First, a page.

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I need to hook up the outbuilding to the main power pole. It was hooked up before and we moved, moving the outbuilding. I have 10/2 WG UFB wire. the photo shows main power pole.

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What size amp do I need to put in it? then run the wire to outbuilding where second photo shows the subpanel inside. there are 4 15 amps and one 30. Not all are being used. When I hooked it up only the top two 15 amp seem to work, the bottom 15 amps do not. My son said it might be because the breaker in the main pole is only a 20 amp breaker. Is he correct? Or do I need better wire? it runs about 90 feet. enter image description here

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    I think we need a wider shot of that subpanel. I want to know why there are 2 black wires on the 2 breaker feeds, but only one black wire in 10/2. – Harper - Reinstate Monica Jul 24 '19 at 0:11
  • How big is this outbuilding, and what loads are in there? – ThreePhaseEel Jul 24 '19 at 0:28
  • outlets, window ac. lighting – Carol Anderson Jul 24 '19 at 0:35
  • 6 outlets, window ac. overhead lighting, water heater. but i never run water heater and window ac at same time. 12 X 24 building. The subpanel was hooked up by an electrician. the wires run outside to a small connector box. that connector/junction box is where I tied in the 10 /2 the exact same way he had it before we moved. I think I need to elimanate the connector box and pull the 10/2 stright up though the floor to the subpanel and hook up. I took new photos but can figure out how to upload – Carol Anderson Jul 24 '19 at 1:07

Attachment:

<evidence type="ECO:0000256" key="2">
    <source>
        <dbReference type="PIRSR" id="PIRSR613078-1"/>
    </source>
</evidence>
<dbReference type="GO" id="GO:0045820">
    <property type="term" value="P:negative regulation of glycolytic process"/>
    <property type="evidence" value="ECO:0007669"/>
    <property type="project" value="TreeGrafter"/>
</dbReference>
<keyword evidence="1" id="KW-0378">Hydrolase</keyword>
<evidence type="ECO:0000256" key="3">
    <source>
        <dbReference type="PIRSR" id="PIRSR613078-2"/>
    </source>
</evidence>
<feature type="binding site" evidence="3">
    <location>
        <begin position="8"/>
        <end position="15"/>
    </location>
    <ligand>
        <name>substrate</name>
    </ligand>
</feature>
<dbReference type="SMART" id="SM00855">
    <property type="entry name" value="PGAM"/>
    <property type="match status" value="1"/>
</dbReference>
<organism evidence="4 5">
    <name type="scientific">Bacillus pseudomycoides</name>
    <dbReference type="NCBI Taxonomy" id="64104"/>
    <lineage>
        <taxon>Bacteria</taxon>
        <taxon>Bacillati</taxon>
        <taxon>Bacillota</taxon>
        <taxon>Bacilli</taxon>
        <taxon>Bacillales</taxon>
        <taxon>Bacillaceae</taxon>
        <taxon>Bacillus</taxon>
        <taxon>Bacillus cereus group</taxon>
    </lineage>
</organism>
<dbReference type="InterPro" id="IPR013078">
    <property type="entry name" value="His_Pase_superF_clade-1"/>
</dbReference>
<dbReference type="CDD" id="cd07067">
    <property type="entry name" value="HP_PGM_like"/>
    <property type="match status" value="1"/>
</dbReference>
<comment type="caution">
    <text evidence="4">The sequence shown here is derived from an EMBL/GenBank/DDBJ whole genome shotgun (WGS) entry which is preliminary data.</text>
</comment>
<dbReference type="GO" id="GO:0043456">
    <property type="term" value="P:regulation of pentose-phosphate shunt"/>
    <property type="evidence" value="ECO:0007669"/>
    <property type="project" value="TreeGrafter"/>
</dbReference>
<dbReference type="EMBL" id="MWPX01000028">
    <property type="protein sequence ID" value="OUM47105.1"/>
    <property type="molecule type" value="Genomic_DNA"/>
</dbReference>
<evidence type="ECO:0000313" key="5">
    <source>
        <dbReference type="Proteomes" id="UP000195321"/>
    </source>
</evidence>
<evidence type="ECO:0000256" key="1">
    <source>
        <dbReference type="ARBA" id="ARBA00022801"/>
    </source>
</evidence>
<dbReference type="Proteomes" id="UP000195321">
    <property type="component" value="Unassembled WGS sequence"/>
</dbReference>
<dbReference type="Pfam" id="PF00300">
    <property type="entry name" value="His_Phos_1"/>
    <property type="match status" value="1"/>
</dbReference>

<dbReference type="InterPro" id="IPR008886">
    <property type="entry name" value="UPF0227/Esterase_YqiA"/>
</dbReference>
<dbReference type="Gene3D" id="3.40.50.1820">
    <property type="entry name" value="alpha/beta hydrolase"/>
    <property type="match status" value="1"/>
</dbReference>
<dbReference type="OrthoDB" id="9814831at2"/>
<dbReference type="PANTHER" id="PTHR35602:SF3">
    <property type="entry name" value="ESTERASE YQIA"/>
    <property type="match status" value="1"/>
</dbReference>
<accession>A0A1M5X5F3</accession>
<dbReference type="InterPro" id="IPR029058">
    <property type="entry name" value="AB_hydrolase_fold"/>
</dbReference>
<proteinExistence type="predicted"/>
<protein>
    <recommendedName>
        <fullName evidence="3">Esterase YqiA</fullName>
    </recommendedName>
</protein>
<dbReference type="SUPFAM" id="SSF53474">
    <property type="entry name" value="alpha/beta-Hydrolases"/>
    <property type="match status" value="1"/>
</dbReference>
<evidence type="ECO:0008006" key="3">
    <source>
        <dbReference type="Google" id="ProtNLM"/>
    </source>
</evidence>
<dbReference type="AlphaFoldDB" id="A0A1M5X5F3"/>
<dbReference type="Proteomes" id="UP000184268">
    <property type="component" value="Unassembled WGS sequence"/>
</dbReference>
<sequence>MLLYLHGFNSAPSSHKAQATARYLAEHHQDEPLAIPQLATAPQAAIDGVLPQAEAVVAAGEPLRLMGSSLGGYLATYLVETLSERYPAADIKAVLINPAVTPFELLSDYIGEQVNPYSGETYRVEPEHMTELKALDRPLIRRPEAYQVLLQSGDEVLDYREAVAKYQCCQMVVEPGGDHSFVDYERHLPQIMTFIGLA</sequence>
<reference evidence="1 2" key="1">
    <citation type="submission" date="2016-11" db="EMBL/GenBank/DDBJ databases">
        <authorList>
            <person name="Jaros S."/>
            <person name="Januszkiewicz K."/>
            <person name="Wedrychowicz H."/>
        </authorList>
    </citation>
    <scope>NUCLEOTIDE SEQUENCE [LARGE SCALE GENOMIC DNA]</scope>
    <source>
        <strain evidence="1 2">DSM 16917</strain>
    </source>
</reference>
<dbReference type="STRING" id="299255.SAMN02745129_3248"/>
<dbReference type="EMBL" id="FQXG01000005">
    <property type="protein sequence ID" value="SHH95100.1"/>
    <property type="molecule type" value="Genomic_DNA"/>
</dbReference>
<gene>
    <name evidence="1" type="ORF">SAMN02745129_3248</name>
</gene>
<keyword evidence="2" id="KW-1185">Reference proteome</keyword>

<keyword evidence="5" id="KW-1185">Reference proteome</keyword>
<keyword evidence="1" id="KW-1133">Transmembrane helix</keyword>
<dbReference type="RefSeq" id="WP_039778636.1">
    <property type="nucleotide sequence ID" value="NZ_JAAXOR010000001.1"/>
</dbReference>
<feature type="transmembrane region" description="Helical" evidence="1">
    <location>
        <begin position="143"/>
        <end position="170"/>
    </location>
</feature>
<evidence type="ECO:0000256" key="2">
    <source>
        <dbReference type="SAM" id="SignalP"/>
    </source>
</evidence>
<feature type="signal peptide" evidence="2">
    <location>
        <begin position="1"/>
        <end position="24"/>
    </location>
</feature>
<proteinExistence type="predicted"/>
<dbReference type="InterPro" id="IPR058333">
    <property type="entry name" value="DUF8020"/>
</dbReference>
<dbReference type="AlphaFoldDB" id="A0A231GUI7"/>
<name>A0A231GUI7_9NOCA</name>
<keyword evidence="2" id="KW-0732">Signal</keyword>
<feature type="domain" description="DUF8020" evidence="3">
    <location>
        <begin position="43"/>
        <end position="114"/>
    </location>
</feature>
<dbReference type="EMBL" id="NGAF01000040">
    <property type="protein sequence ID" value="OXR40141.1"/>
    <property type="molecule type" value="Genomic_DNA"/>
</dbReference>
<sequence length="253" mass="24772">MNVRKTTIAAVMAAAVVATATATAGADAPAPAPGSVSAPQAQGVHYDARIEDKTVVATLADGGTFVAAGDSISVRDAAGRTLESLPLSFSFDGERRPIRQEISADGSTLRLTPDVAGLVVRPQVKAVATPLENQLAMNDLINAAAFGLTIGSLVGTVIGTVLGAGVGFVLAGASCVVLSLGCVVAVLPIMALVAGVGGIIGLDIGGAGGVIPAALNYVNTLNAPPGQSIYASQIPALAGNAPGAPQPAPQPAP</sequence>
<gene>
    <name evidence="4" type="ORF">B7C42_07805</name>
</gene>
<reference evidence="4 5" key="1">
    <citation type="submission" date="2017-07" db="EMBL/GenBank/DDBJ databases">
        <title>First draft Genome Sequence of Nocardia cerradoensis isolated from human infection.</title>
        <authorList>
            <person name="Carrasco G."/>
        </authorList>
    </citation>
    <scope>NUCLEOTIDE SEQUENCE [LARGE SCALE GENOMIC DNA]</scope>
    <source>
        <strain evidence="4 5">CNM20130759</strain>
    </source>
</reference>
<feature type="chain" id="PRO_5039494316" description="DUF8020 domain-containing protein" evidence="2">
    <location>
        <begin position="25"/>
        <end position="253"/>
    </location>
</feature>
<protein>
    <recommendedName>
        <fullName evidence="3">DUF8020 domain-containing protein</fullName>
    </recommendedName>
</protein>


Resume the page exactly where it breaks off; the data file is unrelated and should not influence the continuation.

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    I don't see a supply neutral. Is the supply individual wires in conduit, or a cable with 2 black wires? – Harper - Reinstate Monica Jul 24 '19 at 12:57
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You're probably only getting half your circuits because you're missing a service leg. You said it is connected to a 20 amp breaker with 10/2. That really sounds like you're running 120V when it should be 240V.

Your 10/2 can handle a maximum of 30A. The bare minimum change you need to make is to take out the 20A breaker you're connected to and put in a 30A single pole breaker. You will get a voltage drop of around 5% with that length of 120. Pull out the 30A breaker in your sub panel and move the 15A breakers down one row. Only one bus is probably live in the panel right now. Put a 30A single pole breaker on the water heater circuit. (Skip another row in the sub panel for the same reason. ) ONLY DO THIS IF the heater can be set or wired for 120V. Your heater will heat much more slowly if you don't use 240V. This should be functional, but you will very likely trip your breaker if you're doing anything at all when the water heater comes on, depending on the actual current draw of the heater. The supply is definitely inadequate, and you will be relying on the circuit breaker to not let your house burn down. This is also 100% not to code.

If you can upgrade the wiring to the trailer, get a 50A two pole breaker, two 4 AWG conductors and a neutral, and run it through conduit. I will cost a few hundred dollars in materials, but it won't be a fire hazard.

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  • I only want 120 volts. nothing requires 220. the ac is 8000, the waterheater is a tank unit. the ac is only run for the hotest month, then it is shut off. I only run the waterheater when ac unit is not running. So i need a two pole breaker, two 4 awg conductors, neutral and conduit, but what wire would be best. – Carol Anderson Jul 24 '19 at 11:56
  • Is the 30A breaker connected to the water heater? Are there two wires coming out of it? If so, you need 220 to the trailer. Also, 4 awg is the wire size. If they make direct burial 4/3, it would be a beast to handle. – Valkor Jul 24 '19 at 14:24
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    A water heater can be run on 120v but the recovery time will be ~4x longer than if run on 240. – Ed Beal Jul 24 '19 at 16:34
  • @Ed Beal Cool, thanks for the info. I will edit my answer to include that. – Valkor Jul 24 '19 at 18:55

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